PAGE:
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Mystery solved re Studebaker luggage

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  • Mystery solved re Studebaker luggage

    Quite some time ago someone posed the question here as to who made the Studebaker luggage offered as accessories in the 40's and 50's and I do not think the question was ever answered. Believe the documents below will answer the question. The first two attachment is the 6 1/4 X 9 1/2" 1950 trifold accessory advertising folder. The last is an invoice from my local dealer (Hodak Motors - Kankakee, Illinois) re the order. Note the date, Dec. 1948, (1949 model year) and notation near the bottom re the Indestructo Luggage Co. of Chicago.

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    Last edited by Studebaker Wheel; 12-28-2016, 09:29 AM.
    Richard Quinn
    Editor emeritus: Antique Studebaker Review

  • #2
    Now to find a 'Ship Direct' from Halibrand on a Studebaker purchase order document!!

    Craig

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    • #3
      Thanks Richard.
      That was me asking about who made the luggage.
      You sure have a nice paper collection.
      I never heard of the Indestructo Luggage Company before.

      Comment


      • #4
        I did a google search on found only this tidbit:

        INDESTRUCTOYes, these trunks were very hard to break or damage. Of course, they looked awful, but they lasted. Responding to a more thrifty America, Indestructo competed with Neverbreak, Nevermar, Nevercrack, Travel-Well, and a few others to make trunks that had no appeal but would last forever. 1920s. Don't spend too much for these.

        Nothing on the company or what happened to them. There were several references on Ebay for items for sale.

        Bob Miles
        Tucson AZ

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        • #5
          The Indestructo luggage was made by the National Veneer Products Company of Mishawaka indiana. I'll try looking some more when I get home. Merry Christmas.
          I'd rather be driving my Studebaker!

          sigpic

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          • #6
            These extra Tough Luggage Cases and Sets are Totally in keeping with Studebaker's policy of always Buying the BEST, longest lasting items from reputable, as close to Local as possible Co's.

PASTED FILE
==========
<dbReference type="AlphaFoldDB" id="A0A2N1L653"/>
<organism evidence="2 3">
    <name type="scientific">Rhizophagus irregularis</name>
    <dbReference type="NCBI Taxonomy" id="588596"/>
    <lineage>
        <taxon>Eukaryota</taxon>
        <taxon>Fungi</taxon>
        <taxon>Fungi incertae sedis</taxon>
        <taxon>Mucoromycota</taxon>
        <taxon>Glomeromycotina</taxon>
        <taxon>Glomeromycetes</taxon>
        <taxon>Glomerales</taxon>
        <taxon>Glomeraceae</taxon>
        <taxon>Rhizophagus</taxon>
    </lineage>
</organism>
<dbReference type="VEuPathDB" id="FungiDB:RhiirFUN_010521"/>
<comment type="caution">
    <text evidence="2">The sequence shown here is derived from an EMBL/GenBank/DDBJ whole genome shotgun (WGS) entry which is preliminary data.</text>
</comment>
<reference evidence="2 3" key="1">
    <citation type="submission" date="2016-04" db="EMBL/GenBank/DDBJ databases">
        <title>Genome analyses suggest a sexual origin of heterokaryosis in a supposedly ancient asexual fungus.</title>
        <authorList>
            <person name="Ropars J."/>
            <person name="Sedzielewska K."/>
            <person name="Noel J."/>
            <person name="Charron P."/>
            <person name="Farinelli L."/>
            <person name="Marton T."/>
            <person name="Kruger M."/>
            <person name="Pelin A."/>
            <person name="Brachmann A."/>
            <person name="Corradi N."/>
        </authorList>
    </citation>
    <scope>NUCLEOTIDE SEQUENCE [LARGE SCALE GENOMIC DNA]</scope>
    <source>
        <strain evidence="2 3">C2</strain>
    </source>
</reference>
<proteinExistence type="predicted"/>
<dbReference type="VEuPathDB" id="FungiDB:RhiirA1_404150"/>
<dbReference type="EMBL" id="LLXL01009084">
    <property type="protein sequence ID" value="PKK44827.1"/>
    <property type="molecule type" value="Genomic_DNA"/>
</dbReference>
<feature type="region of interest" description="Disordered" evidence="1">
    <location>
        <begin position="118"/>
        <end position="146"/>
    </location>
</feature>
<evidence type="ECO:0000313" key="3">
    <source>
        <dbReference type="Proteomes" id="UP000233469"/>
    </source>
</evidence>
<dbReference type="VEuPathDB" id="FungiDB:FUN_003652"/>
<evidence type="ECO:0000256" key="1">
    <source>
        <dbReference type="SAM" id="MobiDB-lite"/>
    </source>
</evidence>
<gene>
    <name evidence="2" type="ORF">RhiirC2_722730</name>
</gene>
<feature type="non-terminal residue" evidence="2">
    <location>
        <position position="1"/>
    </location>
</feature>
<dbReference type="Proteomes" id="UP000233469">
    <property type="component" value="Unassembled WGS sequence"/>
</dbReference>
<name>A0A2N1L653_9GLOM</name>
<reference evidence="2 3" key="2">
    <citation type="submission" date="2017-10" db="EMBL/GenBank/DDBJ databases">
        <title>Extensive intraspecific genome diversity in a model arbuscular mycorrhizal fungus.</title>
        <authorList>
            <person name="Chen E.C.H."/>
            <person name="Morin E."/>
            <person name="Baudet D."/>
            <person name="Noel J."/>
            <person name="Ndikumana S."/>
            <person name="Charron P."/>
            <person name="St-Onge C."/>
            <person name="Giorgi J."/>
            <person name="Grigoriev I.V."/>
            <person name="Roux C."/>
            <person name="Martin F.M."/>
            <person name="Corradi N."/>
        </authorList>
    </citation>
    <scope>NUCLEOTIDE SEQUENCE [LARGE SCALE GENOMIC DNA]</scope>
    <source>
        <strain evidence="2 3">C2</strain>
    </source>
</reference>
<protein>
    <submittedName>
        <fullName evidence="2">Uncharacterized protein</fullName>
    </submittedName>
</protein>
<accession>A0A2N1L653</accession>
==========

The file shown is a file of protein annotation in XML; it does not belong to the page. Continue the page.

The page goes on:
Just like the Purchased Car and Truck Parts were from the best of the Best: Dana Spicer, Borg Warner, Wagner Lockheed, PPG, Bendix/Stromberg, US Steel, Budd Corp., Nason Finishes, Unity Lighting, Autolite, Firestone, Timkin etc.
            StudeRich
            Second Generation Stude Driver,
            Proud '54 Starliner Owner

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            • #7
              Funny... my Mother hated the cars (Stude-Clunkers), but loved Indestructo luggage. I still have three pieces of Mum's old bags (and several "airline" types she had too). One is a Samsonite, and the other two are Indestructo, all three are small. Due to the prices I've seen on the 'Bay, it has been a temptation to sell them. She used to pack them so full, it took me and my brother to stand on them so that Mum could latch the case. One could get a hernia carrying luggage my Mother packed. The larger bags' handles gave out in the early sixties and were replaced by leather belts. My Dad fixed everything. Anything that was worn out got fixed and worn some more. Those bags were looking pretty ratty when Mum finally threw them out in the late seventies.
              Home of the famous Mr. Ed!
              K.I.S.S. Keep It Simple Studebaker!
              Ron Smith
              Where the heck is Fawn Lodge, CA?

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              • #8
                Originally posted by StudeRich View Post
                These extra Tough Luggage Cases and Sets are Totally in keeping with Studebaker's policy of always Buying the BEST, longest lasting items from reputable, as close to Local as possible Co's.

                Just like the Purchased Car and Truck Parts were from the best of the Best: Dana Spicer, Borg Warner, Wagner Lockheed, PPG, Bendix/Stromberg, US Steel, Budd Corp., Nason Finishes, Unity Lighting, Autolite, Firestone, Timkin etc.
                The more I learn about Studebaker's quality and history, I fully agree with what Rich just said.
                Too bad more people didn't realized Studebaker was a top quality car, well built of quality materials, and beautiful body lines to top it off.